Day two saw The New One show a very good turn of foot, to win a slowly run Neptune. His speed had been apparent before the race, from his previous 2nd to At Fishers Cross, and quite how Ruby Walsh, thought he was going to win a sprint from 3 out on Pont Alexandre, I’m not sure. Maybe he felt Pont Alexandre was never travelling for whatever reason, and couldn’t go faster. This race was the classic example of when an easy lead, is of little use. By the time they reached the 2nd last, having expended little energy, I was very confident my selection, The New One would win. There’s little point having a few lengths start at this point, if you’re much slower than the horses behind. That Pont Alexandre would prove too slow, in these circumstances was entirely predictable, and while Ruby Walsh deservedly gets a lot of praise, most of the time, he had a shocker here. Maybe he has an excuse for going so slow, but if so, I haven’t heard it.

Lord Windermere won a substandard RSA chase, and I wouldn’t expect him to threaten in the Gold Cup next season. One who’d have more chance is Boston Bob, who fell when looking the winner at the last. He seemed to be idling having made a move 4 wide on the bend, and I think he’d have found enough to win. It wasn’t a great ride, but in his jockeys defence, he briefly came off the bridle, and when he shook him up, the horse really picked up, and he probably couldn’t take a pull then.

Sprinter Sacre bolted up in the Champion Chase, beating former champion Sizing Europe by 19l. While he won easily, that margin flatters him somewhat, as the 2nd stumbled around the bend, costing him a few lengths, and also finished very tired, having tried to go with Sprinter Sacre. Had he been ridden a touch more conservatively, he probably would have got closer. I don’t think Sizing Europe is as good as he was though, and while Sprinter Sacre is undoubtedly a very good horse, he has yet to beat a very good horse, at the peak of their powers. He certainly hasn’t come up against the type of horse Moscow Flyer routinely beat. Hopefully Flemenstar recovers fully, and takes him on at Punchestown. I would be surprised if he didn’t give him much more of a race, than anything else has thus far.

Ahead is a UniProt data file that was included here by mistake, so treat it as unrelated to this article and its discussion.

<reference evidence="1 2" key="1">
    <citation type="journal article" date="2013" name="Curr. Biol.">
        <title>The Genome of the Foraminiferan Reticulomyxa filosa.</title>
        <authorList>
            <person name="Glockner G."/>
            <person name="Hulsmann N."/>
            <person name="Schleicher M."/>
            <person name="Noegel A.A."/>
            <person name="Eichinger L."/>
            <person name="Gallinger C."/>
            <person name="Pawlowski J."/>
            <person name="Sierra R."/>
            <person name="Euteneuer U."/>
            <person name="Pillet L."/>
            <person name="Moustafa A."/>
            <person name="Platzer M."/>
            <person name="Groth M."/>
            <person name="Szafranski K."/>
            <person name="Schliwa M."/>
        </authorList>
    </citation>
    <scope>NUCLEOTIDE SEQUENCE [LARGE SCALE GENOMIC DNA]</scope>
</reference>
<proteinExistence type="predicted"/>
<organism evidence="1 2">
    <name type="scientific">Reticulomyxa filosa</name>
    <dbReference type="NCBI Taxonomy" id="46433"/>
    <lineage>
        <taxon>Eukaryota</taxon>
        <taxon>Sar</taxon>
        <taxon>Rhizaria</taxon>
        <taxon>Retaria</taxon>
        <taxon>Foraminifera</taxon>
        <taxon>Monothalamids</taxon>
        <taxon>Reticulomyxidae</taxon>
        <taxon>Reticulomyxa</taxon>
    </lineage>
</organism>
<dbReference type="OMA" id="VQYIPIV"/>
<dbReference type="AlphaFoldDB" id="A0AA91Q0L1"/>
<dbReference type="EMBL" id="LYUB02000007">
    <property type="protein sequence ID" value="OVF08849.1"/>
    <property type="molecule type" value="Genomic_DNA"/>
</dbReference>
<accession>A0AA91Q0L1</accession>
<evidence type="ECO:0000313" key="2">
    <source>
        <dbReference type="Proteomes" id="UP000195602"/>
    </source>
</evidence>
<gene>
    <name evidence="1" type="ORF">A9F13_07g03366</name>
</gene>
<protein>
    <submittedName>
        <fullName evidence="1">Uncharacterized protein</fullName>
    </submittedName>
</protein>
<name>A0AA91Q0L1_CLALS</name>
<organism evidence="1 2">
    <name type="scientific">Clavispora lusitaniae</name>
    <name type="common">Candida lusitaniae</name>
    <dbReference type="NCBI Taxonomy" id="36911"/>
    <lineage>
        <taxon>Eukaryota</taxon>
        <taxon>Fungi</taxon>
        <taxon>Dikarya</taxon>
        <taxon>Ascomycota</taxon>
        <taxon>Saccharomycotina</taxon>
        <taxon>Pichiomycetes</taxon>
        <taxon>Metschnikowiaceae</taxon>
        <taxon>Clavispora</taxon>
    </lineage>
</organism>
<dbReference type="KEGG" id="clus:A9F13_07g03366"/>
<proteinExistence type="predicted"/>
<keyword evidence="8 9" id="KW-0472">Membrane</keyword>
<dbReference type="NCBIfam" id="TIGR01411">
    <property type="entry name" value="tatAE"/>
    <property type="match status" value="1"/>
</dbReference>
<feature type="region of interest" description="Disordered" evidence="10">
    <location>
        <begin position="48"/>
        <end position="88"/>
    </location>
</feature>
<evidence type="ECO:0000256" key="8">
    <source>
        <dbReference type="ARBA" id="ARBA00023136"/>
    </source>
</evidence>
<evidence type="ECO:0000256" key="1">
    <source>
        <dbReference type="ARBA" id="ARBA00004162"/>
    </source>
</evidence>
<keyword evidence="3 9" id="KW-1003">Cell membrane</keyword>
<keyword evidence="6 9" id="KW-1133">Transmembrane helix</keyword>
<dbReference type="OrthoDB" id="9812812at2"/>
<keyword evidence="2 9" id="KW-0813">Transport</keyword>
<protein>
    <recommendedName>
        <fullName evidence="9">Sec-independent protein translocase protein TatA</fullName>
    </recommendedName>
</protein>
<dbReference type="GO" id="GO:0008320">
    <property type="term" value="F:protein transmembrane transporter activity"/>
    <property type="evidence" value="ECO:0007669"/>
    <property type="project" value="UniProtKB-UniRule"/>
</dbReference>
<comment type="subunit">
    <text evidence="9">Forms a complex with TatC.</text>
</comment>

Briar Hill won the bumper well, staying on very strongly to go clear. He isn’t as flashy as previous winners of this, indeed he mustn’t be flashy at home either, judged by his 25/1 SP. This years race didn’t look that high in quality, but the winner is sure to progress, and will probably make a very decent Staying Chaser in time.

Benefficient received a wonderful ride from Bryan Cooper in Thursday’s opener, The Jewson. After making the running, he was headed by the favourite Dynaste and Captain Conan 3 out. He didn’t however come off the bridle, and just tucked in behind that pair. When they faltered on the run to the last, he came back up the inside, and had enough in the tank to win by 3 1/4l. It seemed clear cut at the line, but I’m of the opinion, that had he tried to maintain his advantage when challenged, like most jockeys would have done, he too, would have finished weakly. It’s to his riders immense credit, that he chose to let the other two at it, and pick them off, when they shot their bolt. Ride of the meeting for me.

Cue Card set a decent pace in the Ryanair, and was hassled for a long way, by Champion Court, it’s to his credit that he kept going strongly from the home bend, while that one stopped to a walk on the run in. His trainer suggested Joe didn’t go fast, and managed to steady it up, the sectionals don’t back that up however, and while Cue Card won going away, he wasn’t picking up, rather staying on better than the rest. I thought beforehand that stamina might be an issue for him, but he clearly stays this trip well. The extra few furlongs of the King George, might still be to much though.

I’m not sure quite what to make of the World Hurdle. I’ve no idea how Richard Johnson though he was going to win it off an early crawl, yet he still didn’t seem to want to do anything about it. He was lucky Bryan Cooper decided to go on with Bog Warrior, which gave him some chance. Why a jockey on a horse that needs a true test at the trip to win, would stand still at the start, when nobody else looked like leading, I’ve no idea. As it turns out its possible Bog Warrior kicked for home a little soon, although its equally possible, his weak finish was related to an injury he suffered. Solwhit proved the trip was no problem, and got a good ride from Paul Carberry. Himself and the 2nd, were having their first start at 3 miles. It’s hard to escape the conclusion that Big Bucks wouldn’t have had to overly extend himself, to have beaten both of them though.